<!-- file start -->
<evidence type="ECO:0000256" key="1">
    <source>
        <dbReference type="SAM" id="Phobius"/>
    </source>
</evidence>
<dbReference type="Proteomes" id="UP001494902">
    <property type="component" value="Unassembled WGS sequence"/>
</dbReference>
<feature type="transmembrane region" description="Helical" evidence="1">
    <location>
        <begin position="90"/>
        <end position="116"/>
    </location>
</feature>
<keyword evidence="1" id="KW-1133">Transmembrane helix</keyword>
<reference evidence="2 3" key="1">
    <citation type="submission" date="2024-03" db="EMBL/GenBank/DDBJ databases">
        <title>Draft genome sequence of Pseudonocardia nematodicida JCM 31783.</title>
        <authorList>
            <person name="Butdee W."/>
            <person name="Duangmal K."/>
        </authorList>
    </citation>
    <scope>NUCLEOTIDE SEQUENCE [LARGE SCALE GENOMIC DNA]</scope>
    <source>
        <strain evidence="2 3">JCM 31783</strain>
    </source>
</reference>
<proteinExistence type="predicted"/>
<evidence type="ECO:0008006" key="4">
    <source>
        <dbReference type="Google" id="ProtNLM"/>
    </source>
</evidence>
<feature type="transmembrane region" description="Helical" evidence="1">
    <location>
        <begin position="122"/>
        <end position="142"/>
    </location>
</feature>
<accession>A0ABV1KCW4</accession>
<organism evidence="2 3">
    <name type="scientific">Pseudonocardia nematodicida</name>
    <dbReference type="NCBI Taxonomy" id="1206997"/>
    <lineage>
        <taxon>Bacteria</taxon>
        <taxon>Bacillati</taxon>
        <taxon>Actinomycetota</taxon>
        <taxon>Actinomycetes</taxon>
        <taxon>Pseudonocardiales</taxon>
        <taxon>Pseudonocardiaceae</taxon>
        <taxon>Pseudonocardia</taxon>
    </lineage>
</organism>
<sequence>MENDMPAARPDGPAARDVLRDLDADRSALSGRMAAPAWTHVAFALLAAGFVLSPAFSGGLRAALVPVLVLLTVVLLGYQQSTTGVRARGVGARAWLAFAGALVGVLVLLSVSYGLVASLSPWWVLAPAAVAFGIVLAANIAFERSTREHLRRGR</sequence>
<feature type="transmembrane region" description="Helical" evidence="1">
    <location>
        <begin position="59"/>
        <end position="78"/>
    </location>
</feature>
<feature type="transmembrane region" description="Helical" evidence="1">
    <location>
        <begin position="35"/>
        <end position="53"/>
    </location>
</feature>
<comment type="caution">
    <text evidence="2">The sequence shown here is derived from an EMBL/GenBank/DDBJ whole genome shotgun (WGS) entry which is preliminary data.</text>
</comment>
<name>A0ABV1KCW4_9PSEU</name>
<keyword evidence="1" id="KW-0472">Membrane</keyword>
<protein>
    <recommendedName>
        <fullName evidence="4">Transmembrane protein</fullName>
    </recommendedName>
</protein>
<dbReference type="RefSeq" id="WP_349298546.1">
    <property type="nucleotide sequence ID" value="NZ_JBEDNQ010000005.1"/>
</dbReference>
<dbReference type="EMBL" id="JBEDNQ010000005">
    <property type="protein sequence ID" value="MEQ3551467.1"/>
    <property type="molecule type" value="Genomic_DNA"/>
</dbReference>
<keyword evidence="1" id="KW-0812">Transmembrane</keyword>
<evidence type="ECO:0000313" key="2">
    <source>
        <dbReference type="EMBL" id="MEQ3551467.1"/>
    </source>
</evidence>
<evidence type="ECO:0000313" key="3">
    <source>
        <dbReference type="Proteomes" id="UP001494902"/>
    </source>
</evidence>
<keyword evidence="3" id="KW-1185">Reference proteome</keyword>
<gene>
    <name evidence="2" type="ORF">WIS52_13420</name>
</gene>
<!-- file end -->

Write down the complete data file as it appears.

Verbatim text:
<evidence type="ECO:0000256" key="1">
    <source>
        <dbReference type="SAM" id="Phobius"/>
    </source>
</evidence>
<dbReference type="Proteomes" id="UP001494902">
    <property type="component" value="Unassembled WGS sequence"/>
</dbReference>
<feature type="transmembrane region" description="Helical" evidence="1">
    <location>
        <begin position="90"/>
        <end position="116"/>
    </location>
</feature>
<keyword evidence="1" id="KW-1133">Transmembrane helix</keyword>
<reference evidence="2 3" key="1">
    <citation type="submission" date="2024-03" db="EMBL/GenBank/DDBJ databases">
        <title>Draft genome sequence of Pseudonocardia nematodicida JCM 31783.</title>
        <authorList>
            <person name="Butdee W."/>
            <person name="Duangmal K."/>
        </authorList>
    </citation>
    <scope>NUCLEOTIDE SEQUENCE [LARGE SCALE GENOMIC DNA]</scope>
    <source>
        <strain evidence="2 3">JCM 31783</strain>
    </source>
</reference>
<proteinExistence type="predicted"/>
<evidence type="ECO:0008006" key="4">
    <source>
        <dbReference type="Google" id="ProtNLM"/>
    </source>
</evidence>
<feature type="transmembrane region" description="Helical" evidence="1">
    <location>
        <begin position="122"/>
        <end position="142"/>
    </location>
</feature>
<accession>A0ABV1KCW4</accession>
<organism evidence="2 3">
    <name type="scientific">Pseudonocardia nematodicida</name>
    <dbReference type="NCBI Taxonomy" id="1206997"/>
    <lineage>
        <taxon>Bacteria</taxon>
        <taxon>Bacillati</taxon>
        <taxon>Actinomycetota</taxon>
        <taxon>Actinomycetes</taxon>
        <taxon>Pseudonocardiales</taxon>
        <taxon>Pseudonocardiaceae</taxon>
        <taxon>Pseudonocardia</taxon>
    </lineage>
</organism>
<sequence>MENDMPAARPDGPAARDVLRDLDADRSALSGRMAAPAWTHVAFALLAAGFVLSPAFSGGLRAALVPVLVLLTVVLLGYQQSTTGVRARGVGARAWLAFAGALVGVLVLLSVSYGLVASLSPWWVLAPAAVAFGIVLAANIAFERSTREHLRRGR</sequence>
<feature type="transmembrane region" description="Helical" evidence="1">
    <location>
        <begin position="59"/>
        <end position="78"/>
    </location>
</feature>
<feature type="transmembrane region" description="Helical" evidence="1">
    <location>
        <begin position="35"/>
        <end position="53"/>
    </location>
</feature>
<comment type="caution">
    <text evidence="2">The sequence shown here is derived from an EMBL/GenBank/DDBJ whole genome shotgun (WGS) entry which is preliminary data.</text>
</comment>
<name>A0ABV1KCW4_9PSEU</name>
<keyword evidence="1" id="KW-0472">Membrane</keyword>
<protein>
    <recommendedName>
        <fullName evidence="4">Transmembrane protein</fullName>
    </recommendedName>
</protein>
<dbReference type="RefSeq" id="WP_349298546.1">
    <property type="nucleotide sequence ID" value="NZ_JBEDNQ010000005.1"/>
</dbReference>
<dbReference type="EMBL" id="JBEDNQ010000005">
    <property type="protein sequence ID" value="MEQ3551467.1"/>
    <property type="molecule type" value="Genomic_DNA"/>
</dbReference>
<keyword evidence="1" id="KW-0812">Transmembrane</keyword>
<evidence type="ECO:0000313" key="2">
    <source>
        <dbReference type="EMBL" id="MEQ3551467.1"/>
    </source>
</evidence>
<evidence type="ECO:0000313" key="3">
    <source>
        <dbReference type="Proteomes" id="UP001494902"/>
    </source>
</evidence>
<keyword evidence="3" id="KW-1185">Reference proteome</keyword>
<gene>
    <name evidence="2" type="ORF">WIS52_13420</name>
</gene>